We have recently had a case of babesiosis in the postmortem room followed by a couple of telephone enquiries. The total number of babesiosis diagnoses is small but plotting their distribution allows hot spots to be identified – including Dumfries and Galloway (see map below). Local knowledge is important as clinical cases may be seen infrequently and vets who are new to the area should be made aware of the possibility of encountering the disease. Climate change may alter the distribution of ticks and disease risk may rise if the period of tick activity or the length of grazing season increase.
Distribution of babesiosis and louping ill.
Cases have been diagnosed between May and November, consistent with the period of tick activity, and both dairy and beef cattle have been affected. The presentation varies and has included cases with pyrexia, normal, or subnormal temperature. Some animals were found dead, and others were described as dull, anorexic, and/or anaemic with tachycardia, weakness or recumbency. Weight loss, nervous signs and a starey eyed appearance were also recorded. Ticks and dark red urine were not always observed. Analysis of pre-mortem blood samples returned packed cell volume (PCV) results of between 0.06 and 0.18 l/l (reference range 0.25 to 0.45 l/l), with two thirds being 0.10 l/l or less. Clinical disease is seen most often in adult cattle as calves have innate immunity. Immunity is not life-long and in the absence of re-infection animals will become susceptible again. A history of disease in recently introduced animals was only recorded in a small minority of cases.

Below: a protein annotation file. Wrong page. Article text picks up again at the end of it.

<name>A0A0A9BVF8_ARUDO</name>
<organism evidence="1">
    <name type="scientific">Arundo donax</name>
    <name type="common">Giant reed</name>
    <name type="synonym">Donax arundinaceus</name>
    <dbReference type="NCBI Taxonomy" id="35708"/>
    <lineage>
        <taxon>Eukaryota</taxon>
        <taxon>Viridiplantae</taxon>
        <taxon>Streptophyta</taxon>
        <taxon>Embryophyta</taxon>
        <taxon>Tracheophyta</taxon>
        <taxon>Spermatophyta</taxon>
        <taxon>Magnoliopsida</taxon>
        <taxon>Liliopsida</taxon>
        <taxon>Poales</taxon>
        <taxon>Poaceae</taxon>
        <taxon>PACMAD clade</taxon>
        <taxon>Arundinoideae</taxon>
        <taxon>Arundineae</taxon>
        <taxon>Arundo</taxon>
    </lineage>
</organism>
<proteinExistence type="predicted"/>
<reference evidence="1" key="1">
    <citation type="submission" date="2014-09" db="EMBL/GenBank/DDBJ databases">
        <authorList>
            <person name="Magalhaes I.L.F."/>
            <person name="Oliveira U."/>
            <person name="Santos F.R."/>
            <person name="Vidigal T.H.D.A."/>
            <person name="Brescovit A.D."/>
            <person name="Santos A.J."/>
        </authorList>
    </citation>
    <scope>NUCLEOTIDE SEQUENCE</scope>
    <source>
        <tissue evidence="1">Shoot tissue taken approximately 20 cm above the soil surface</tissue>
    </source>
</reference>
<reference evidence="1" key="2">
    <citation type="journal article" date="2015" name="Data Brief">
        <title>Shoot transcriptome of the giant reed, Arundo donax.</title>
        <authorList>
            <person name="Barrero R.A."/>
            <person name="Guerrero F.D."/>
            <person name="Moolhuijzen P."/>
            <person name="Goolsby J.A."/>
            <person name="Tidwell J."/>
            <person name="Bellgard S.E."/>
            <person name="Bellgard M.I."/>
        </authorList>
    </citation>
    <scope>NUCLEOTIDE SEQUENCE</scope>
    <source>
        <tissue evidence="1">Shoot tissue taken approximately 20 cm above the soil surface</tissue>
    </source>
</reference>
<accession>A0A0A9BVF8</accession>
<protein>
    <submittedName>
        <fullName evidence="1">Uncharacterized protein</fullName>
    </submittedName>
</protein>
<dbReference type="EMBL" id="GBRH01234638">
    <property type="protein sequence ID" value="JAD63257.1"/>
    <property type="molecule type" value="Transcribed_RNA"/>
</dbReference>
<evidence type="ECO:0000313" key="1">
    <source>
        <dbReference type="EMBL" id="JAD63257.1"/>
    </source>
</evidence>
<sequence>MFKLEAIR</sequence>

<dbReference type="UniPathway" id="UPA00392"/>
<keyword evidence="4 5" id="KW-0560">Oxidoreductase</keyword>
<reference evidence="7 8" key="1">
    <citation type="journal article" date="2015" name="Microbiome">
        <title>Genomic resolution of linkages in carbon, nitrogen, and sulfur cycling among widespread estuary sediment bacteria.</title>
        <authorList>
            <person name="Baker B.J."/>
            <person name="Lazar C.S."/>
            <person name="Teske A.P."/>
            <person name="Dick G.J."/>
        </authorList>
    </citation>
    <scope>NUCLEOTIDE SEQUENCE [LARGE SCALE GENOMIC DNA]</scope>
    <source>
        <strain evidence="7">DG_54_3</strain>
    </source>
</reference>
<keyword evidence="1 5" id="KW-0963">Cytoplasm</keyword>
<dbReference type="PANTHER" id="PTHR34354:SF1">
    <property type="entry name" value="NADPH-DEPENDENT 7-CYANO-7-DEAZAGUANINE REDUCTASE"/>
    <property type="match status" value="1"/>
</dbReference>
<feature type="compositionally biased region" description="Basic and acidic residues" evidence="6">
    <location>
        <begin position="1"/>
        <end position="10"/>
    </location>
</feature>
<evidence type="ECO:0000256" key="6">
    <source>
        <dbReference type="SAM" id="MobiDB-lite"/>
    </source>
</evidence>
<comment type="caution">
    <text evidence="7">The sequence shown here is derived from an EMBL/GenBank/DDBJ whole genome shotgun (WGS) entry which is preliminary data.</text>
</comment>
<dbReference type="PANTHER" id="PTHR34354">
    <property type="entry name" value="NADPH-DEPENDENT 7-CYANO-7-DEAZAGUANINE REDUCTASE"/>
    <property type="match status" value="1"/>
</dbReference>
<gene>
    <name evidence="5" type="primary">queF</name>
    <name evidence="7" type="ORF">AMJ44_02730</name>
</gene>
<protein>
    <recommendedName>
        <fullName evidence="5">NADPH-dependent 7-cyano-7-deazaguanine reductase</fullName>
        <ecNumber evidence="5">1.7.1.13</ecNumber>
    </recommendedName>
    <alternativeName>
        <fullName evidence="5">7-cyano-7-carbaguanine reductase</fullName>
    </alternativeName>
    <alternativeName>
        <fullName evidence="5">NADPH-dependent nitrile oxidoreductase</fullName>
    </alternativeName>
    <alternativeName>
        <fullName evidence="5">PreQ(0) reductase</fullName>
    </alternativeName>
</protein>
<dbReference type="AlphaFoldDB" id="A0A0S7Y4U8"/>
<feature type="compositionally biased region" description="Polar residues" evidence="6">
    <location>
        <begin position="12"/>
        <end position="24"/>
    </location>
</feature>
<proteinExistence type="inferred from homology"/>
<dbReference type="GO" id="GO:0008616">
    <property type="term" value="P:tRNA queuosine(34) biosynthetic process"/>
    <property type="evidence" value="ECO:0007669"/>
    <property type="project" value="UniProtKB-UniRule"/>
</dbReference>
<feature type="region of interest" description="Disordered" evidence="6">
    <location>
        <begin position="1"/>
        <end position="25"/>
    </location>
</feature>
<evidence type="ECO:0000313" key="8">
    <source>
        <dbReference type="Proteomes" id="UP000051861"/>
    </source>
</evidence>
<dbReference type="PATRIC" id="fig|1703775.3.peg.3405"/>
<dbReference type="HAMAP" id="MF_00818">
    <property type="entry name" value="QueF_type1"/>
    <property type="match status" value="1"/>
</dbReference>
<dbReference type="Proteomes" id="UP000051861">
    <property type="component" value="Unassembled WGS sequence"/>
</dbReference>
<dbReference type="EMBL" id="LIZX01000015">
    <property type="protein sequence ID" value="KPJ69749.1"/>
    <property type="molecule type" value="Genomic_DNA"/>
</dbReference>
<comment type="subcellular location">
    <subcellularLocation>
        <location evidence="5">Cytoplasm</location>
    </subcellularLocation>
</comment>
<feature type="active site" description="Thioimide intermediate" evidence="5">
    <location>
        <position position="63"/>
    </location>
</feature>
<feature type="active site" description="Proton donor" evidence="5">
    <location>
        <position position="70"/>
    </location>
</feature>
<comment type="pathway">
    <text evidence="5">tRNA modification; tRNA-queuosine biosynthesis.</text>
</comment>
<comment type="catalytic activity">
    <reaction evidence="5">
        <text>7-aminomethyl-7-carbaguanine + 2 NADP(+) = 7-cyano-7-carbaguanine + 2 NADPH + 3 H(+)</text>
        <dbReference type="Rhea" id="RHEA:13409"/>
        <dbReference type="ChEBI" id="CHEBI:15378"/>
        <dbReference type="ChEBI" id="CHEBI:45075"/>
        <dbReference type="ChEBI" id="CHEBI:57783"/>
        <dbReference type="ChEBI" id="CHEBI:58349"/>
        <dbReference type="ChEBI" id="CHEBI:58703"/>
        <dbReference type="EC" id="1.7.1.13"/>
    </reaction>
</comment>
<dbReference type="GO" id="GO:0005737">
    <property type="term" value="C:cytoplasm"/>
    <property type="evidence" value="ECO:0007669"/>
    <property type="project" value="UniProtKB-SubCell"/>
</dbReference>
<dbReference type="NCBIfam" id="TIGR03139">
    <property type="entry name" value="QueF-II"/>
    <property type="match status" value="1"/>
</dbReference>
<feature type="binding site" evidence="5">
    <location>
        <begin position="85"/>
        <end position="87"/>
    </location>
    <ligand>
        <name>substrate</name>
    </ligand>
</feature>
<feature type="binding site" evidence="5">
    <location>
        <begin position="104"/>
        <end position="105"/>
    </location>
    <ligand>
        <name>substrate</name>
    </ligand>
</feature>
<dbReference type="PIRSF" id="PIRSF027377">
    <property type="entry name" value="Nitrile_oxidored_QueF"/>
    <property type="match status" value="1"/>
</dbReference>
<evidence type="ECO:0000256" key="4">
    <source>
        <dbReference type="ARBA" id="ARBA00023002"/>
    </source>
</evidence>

EDTA samples should be collected from live cases of suspected babesiosis and blood smears made as soon as possible. Identification of characteristic Babesia divergens inclusions within red blood cells is diagnostic. Blood smears made after death can be difficult to interpret due to high levels of artefact, but a PCR test is also available. Postmortem findings can resemble copper toxicity with icterus, dark kidneys and haemoglobinuria.
Imidocarb can be used for treatment or short-term protection but has a meat withdrawal of 213 days. Sheep are resistant to infection with Babesia divergens so could be used to graze high risk fields but, in the absence of cattle, the parasite can persist in ticks for at least two generations. The risk of exposure to other tick-borne diseases should also be taken into account and prophylactic ectoparasite treatment applied.
Babesiosis is potentially zoonotic but human cases are thankfully rare with splenectomy the main predisposing factor.
Zintl A, Mulcahy G, Skerrett HE, Taylor SM, Gray JS Babesia divergens, a bovine blood parasite of veterinary and zoonotic importance. Clin Microbiol Rev 2003;16(4):622-36
Posted by SRUC Veterinary Services on 13/08/2021